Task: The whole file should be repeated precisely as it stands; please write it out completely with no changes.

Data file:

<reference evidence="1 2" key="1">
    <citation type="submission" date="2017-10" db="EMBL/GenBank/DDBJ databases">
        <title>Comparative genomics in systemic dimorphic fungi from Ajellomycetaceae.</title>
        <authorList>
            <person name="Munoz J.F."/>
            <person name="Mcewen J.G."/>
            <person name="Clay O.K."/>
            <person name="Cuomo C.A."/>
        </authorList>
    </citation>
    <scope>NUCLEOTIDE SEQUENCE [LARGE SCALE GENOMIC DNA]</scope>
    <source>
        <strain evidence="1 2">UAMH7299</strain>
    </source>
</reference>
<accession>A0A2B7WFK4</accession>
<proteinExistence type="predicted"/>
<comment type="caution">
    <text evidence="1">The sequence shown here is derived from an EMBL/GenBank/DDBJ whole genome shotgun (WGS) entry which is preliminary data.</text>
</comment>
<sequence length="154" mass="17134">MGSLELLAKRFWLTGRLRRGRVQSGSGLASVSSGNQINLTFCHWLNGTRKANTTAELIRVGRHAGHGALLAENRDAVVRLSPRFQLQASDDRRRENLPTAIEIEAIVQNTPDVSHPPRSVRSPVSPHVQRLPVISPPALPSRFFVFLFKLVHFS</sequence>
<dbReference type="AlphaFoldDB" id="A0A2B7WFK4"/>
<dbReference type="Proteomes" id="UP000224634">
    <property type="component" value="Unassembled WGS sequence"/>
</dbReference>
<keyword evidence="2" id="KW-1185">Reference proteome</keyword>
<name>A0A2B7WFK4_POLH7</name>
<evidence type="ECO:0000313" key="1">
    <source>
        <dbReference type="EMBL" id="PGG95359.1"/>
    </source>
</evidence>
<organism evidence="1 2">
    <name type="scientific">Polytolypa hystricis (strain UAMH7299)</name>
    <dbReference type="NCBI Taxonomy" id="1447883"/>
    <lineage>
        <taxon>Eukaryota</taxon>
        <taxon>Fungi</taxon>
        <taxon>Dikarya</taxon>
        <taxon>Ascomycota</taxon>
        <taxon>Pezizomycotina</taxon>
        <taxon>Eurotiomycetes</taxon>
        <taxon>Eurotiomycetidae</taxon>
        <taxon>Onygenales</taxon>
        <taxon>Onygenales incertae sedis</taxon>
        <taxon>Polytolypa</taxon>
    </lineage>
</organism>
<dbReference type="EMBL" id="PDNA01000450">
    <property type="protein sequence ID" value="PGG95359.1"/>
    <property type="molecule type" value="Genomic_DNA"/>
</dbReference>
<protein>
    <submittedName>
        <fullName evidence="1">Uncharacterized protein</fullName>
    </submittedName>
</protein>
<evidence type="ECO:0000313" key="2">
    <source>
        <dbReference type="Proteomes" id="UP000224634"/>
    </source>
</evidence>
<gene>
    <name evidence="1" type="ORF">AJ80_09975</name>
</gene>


<reference evidence="1 2" key="1">
    <citation type="submission" date="2017-10" db="EMBL/GenBank/DDBJ databases">
        <title>Comparative genomics in systemic dimorphic fungi from Ajellomycetaceae.</title>
        <authorList>
            <person name="Munoz J.F."/>
            <person name="Mcewen J.G."/>
            <person name="Clay O.K."/>
            <person name="Cuomo C.A."/>
        </authorList>
    </citation>
    <scope>NUCLEOTIDE SEQUENCE [LARGE SCALE GENOMIC DNA]</scope>
    <source>
        <strain evidence="1 2">UAMH7299</strain>
    </source>
</reference>
<accession>A0A2B7WFK4</accession>
<proteinExistence type="predicted"/>
<comment type="caution">
    <text evidence="1">The sequence shown here is derived from an EMBL/GenBank/DDBJ whole genome shotgun (WGS) entry which is preliminary data.</text>
</comment>
<sequence length="154" mass="17134">MGSLELLAKRFWLTGRLRRGRVQSGSGLASVSSGNQINLTFCHWLNGTRKANTTAELIRVGRHAGHGALLAENRDAVVRLSPRFQLQASDDRRRENLPTAIEIEAIVQNTPDVSHPPRSVRSPVSPHVQRLPVISPPALPSRFFVFLFKLVHFS</sequence>
<dbReference type="AlphaFoldDB" id="A0A2B7WFK4"/>
<dbReference type="Proteomes" id="UP000224634">
    <property type="component" value="Unassembled WGS sequence"/>
</dbReference>
<keyword evidence="2" id="KW-1185">Reference proteome</keyword>
<name>A0A2B7WFK4_POLH7</name>
<evidence type="ECO:0000313" key="1">
    <source>
        <dbReference type="EMBL" id="PGG95359.1"/>
    </source>
</evidence>
<organism evidence="1 2">
    <name type="scientific">Polytolypa hystricis (strain UAMH7299)</name>
    <dbReference type="NCBI Taxonomy" id="1447883"/>
    <lineage>
        <taxon>Eukaryota</taxon>
        <taxon>Fungi</taxon>
        <taxon>Dikarya</taxon>
        <taxon>Ascomycota</taxon>
        <taxon>Pezizomycotina</taxon>
        <taxon>Eurotiomycetes</taxon>
        <taxon>Eurotiomycetidae</taxon>
        <taxon>Onygenales</taxon>
        <taxon>Onygenales incertae sedis</taxon>
        <taxon>Polytolypa</taxon>
    </lineage>
</organism>
<dbReference type="EMBL" id="PDNA01000450">
    <property type="protein sequence ID" value="PGG95359.1"/>
    <property type="molecule type" value="Genomic_DNA"/>
</dbReference>
<protein>
    <submittedName>
        <fullName evidence="1">Uncharacterized protein</fullName>
    </submittedName>
</protein>
<evidence type="ECO:0000313" key="2">
    <source>
        <dbReference type="Proteomes" id="UP000224634"/>
    </source>
</evidence>
<gene>
    <name evidence="1" type="ORF">AJ80_09975</name>
</gene>